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Government publishes report showing progress under Istanbul Convention

The Home Office has published its fifth report showing the UK's progress toward ratification of the Council of Europe Convention on Preventing Violence Against Women and Domestic Violence ("the Istanbul Convention").

The government signed the Istanbul Convention in 2012 to reaffirm the UK's commitment to tackling violence against women and girls (VAWG). The Convention consists of 81 articles aimed at tackling VAWG which focus on prevention, protection of victims, prosecution, and integrated policies.

The report notes that on 29 April 2021 landmark Domestic Abuse Act 2021 was passed, including necessary legislative measures on extraterritorial jurisdiction for England and Wales, Scotland and Northern Ireland as required by Article 44. The Act came into force on 29 June 2021.

On 21 July 2021 the Government published a new cross-Government Tackling Violence Against Women and Girls (VAWG) Strategy to help ensure that women and girls are safe everywhere – at home, online and on the streets. The VAWG Strategy sets out our approach to tackling VAWG, such as 'honour'-based abuse, stalking and sexual violence, as well as online forms of violence against women and girls. It sets out that priority will be given to prevention, supporting survivors, pursuing  perpetrators and creating a stronger system.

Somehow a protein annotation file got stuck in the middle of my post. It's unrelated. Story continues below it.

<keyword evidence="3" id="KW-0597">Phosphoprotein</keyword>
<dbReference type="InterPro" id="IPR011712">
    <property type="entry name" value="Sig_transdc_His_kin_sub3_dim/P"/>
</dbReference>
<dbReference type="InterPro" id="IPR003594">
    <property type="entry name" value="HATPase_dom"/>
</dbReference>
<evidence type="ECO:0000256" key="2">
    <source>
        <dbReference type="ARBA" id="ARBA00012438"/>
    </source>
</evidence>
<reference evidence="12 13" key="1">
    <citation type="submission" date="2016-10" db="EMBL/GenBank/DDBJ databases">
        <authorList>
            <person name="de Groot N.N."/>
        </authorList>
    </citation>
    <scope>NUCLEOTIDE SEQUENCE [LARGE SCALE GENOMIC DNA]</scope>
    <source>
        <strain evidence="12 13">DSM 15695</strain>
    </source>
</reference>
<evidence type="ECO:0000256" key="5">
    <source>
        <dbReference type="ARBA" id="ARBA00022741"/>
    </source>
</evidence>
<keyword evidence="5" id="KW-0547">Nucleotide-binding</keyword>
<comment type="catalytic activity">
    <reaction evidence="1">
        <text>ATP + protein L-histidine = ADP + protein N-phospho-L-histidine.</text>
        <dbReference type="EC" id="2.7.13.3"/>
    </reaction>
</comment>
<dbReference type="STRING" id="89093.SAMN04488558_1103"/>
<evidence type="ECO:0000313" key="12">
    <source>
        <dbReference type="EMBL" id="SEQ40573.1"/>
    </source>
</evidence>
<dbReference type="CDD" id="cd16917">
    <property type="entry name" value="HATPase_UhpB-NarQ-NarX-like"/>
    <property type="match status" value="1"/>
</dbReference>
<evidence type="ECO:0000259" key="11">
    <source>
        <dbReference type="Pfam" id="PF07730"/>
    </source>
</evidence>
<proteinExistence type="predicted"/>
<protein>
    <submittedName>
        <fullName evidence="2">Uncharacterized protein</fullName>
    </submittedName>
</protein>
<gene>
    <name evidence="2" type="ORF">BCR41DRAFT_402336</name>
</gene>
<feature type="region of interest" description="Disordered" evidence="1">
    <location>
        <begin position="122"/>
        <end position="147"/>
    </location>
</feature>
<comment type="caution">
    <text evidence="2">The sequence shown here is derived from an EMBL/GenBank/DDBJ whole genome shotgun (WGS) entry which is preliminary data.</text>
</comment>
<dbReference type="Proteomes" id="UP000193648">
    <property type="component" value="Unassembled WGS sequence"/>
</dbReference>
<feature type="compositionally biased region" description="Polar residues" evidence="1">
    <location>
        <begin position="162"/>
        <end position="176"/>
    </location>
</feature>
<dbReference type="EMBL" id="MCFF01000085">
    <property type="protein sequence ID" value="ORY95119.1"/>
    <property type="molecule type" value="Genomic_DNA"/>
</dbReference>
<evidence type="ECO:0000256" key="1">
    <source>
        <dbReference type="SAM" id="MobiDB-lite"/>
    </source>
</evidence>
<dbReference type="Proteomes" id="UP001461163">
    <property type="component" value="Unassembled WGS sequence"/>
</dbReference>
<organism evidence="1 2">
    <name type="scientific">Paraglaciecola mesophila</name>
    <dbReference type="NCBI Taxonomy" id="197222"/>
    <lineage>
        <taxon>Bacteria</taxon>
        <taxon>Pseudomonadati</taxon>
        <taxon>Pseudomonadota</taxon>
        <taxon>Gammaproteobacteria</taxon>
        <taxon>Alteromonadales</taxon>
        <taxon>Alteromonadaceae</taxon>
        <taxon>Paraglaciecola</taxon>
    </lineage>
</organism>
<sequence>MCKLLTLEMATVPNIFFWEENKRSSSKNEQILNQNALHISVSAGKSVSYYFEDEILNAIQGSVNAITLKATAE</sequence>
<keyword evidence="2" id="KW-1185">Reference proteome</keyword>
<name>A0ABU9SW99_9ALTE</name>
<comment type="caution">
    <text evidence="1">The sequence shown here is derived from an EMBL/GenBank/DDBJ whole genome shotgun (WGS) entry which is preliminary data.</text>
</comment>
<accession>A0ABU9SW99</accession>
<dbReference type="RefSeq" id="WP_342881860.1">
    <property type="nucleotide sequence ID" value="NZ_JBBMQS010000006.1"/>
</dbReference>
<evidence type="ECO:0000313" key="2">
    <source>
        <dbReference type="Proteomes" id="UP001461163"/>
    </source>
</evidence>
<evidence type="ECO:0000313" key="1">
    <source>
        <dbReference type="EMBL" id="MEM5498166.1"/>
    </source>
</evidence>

The strategy commits to a number of actions which include:

• the introduction of a new full-time National Policing Lead for Violence Against Women and Girls to take the lead for this area nationally

• a national communications campaign with a focus on targeting perpetrators and harmful misogynistic attitudes, educating young people about healthy relationships and ensuring victims can access support

• working to criminalise virginity testing, to send a clear message that this practice is wholly unacceptable in our society

• introducing a £5 million 'Safety of Women at Night' fund, in addition to the £25 million Safer Streets Fund, focused on the prevention of violence against women and girls in public spaces at night, including in the night-time economy

• appointing a Transport Champion to make public transport safer for women and girls

• piloting a tool, StreetSafe, which enables the public to anonymously report areas where they feel unsafe and identify what it was about the location which made them feel this way. The data will be used to inform local decision-making

• better supporting teachers to deliver the recently introduced Relationships, Sex and Health Education curriculum

• providing funding to invest in high quality, evidence-informed prevention projects, including in schools, to ascertain what works to tackle violence against women and girls

• providing an additional £1.5 million this year for specialist support services and to increase our funding for helplines, such as the Revenge Porn Helpline.

For the report, click here.